Whether you’re squeezing in one last trip or you prefer the milder temperatures, there are plenty of reasons to hit the slopes later in the season. Here’s why Austria is a favourite for skiers and boarders heading to the mountains in March and April, and what to look for when you’re picking a resort.
Why go skiing in Austria during March and April?
The ski season in Austria starts in mid-December and usually runs until the end of April. During the final two months, the days get longer, the temperature rises and you’re more likely to get blue skies and sunshine.
Resorts often make the most of the extra daylight hours by running the lifts later, which is great if you’re eager to pack in more ski time. Or you take things easy and enjoy the warmer weather with a long lunch break on the sun terrace of a mountain restaurant.
Experiencing Austria’s famous après-ski is a must, and it’s even better when you can ditch your ski jacket and spend sunny afternoons dancing to Europop in open-air bars. Lots of places have happy hour promotions around 3-4pm, so click out of your skis early and grab a cold drink.
Outside of the Easter holidays, spring’s also classed as low season, so it’s one of the best-value times to go skiing in Austria.
How to choose your resort
When it comes to choosing where to go, it pays to be picky if you want to bag the best snow conditions. Here’s a run-down of Austria’s best ski resorts at this time of year.
Higher-altitude resorts get more snowfall throughout the season, which means that the pistes have a deeper covering when spring arrives. The air temperature is also cooler than in lower resorts at this time of year, especially at night, so the snow stays crisp for longer.
Best for families: Obergurgl
At 1,930m, Obergurgl is the highest village in Austria. And with its top-rated ski school and excellent fun slopes for kids, it’s also a great resort for families – ideal if you’re heading away with the little ones over the Easter holidays. The village itself is quiet and traditional, with lots of quality hotels that have family-friendly facilities like kids’ clubs, games rooms and swimming pools.
Best for après: Ischgl
Enjoy sunny, outdoor après in one of Austria’s liveliest resorts. Start on the mountain with a visit to the Paznauner Taja, which has a huge piste-side bar, then head to town to dance away the last of the evening rays on a club terrace.
As for the skiing, lots of the slopes here are over 2,000m and most face north, so the snow sticks around even in warm spring temperatures.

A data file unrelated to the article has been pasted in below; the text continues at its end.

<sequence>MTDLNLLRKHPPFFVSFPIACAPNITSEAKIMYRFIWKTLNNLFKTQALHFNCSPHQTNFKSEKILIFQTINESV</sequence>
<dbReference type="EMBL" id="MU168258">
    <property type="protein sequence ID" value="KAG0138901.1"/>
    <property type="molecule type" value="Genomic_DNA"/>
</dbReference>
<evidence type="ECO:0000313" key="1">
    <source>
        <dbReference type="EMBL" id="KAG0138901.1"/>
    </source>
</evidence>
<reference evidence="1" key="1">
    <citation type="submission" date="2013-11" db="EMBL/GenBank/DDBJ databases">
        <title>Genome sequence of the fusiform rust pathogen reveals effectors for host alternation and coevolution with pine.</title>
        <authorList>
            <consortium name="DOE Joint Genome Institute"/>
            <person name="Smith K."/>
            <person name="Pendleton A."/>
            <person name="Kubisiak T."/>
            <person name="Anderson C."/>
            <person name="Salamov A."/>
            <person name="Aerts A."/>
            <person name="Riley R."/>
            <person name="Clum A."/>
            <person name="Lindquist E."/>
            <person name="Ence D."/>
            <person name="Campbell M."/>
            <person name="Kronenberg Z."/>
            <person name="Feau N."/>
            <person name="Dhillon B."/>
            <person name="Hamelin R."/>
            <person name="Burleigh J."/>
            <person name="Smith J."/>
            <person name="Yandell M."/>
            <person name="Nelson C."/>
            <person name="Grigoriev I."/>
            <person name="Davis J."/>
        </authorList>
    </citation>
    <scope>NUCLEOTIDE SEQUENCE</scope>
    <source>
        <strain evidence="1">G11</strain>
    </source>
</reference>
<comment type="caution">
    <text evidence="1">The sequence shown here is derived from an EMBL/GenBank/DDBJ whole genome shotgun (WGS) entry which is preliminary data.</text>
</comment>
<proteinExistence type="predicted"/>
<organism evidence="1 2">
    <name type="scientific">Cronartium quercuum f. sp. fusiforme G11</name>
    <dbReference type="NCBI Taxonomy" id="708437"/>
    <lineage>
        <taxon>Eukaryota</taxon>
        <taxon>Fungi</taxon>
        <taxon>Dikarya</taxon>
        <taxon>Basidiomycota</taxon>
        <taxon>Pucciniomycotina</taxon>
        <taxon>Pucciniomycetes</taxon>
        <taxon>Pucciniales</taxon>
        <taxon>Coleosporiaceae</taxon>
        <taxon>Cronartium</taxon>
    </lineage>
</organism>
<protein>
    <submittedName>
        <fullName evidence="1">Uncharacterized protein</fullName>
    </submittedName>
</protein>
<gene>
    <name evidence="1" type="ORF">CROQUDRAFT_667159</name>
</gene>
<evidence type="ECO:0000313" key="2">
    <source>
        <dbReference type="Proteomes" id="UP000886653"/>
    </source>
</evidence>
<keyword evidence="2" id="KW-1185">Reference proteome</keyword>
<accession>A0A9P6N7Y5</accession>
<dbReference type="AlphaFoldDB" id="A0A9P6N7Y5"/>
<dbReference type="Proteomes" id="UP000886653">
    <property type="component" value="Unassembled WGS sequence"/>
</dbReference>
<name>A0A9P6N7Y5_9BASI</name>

Best for convenience: Obertauern
This is Austria’s only purpose-built resort, and lots of the accommodation is ski-in, ski-out. And since the village is up at 1,750m, the snow conditions are usually top-notch too. There are gentle nursery slopes near the resort centre if you’re just starting out, and an excellent circuit of blues and reds that loops the whole area for more experienced skiers.
Pick a glacier resort
Glaciers are covered with snow all year round, so it’s no surprise that they have the most reliable conditions for springtime skiing.
Best for mixed abilities: Neustift
The local lift pass for Neustift includes the Stubai glacier, which is just a short hop from the village on the free ski bus. Nicknamed the Kingdom of Snow, it’s Austria’s biggest glacier ski area, with 110km of piste to suit all abilities. Cruise wide-open bowls or test your ski legs on the 10km valley run. And when it’s time for lunch, call in at Austria’s highest mountain restaurant, Jochdohlenhütte, which is perched up at 3,150m on the top of the glacier.
Best for intermediates: Sölden
Sölden’s ski area gives you access to two glaciers, both over 3,000m. The terrain on the Tiefenbach is more challenging, with a couple of steep reds under the Seiterkar chairlift. Over on the Rettenbach, the wide, gentle blues are perfect for practising your technique. You’ll also find the Europa Test & Exhibition Centre here, where you can try out the latest ski equipment.
Best for experts: Mayrhofen
The Hintertux glacier’s included in your Zillertal Superski pass, and its 60km of slopes are linked to the resort by a free bus. It’s also Austria’s only year-round ski spot, so it’s hard to beat for reliable snow. Lots of racers like to train here, and experienced skiers can enjoy high-speed carving on the steep red runs. And while you’re up there, don’t miss taking a tour of the ice caves below the glacier to see stalactites and ice sculptures, and even go boating on a glacial lake.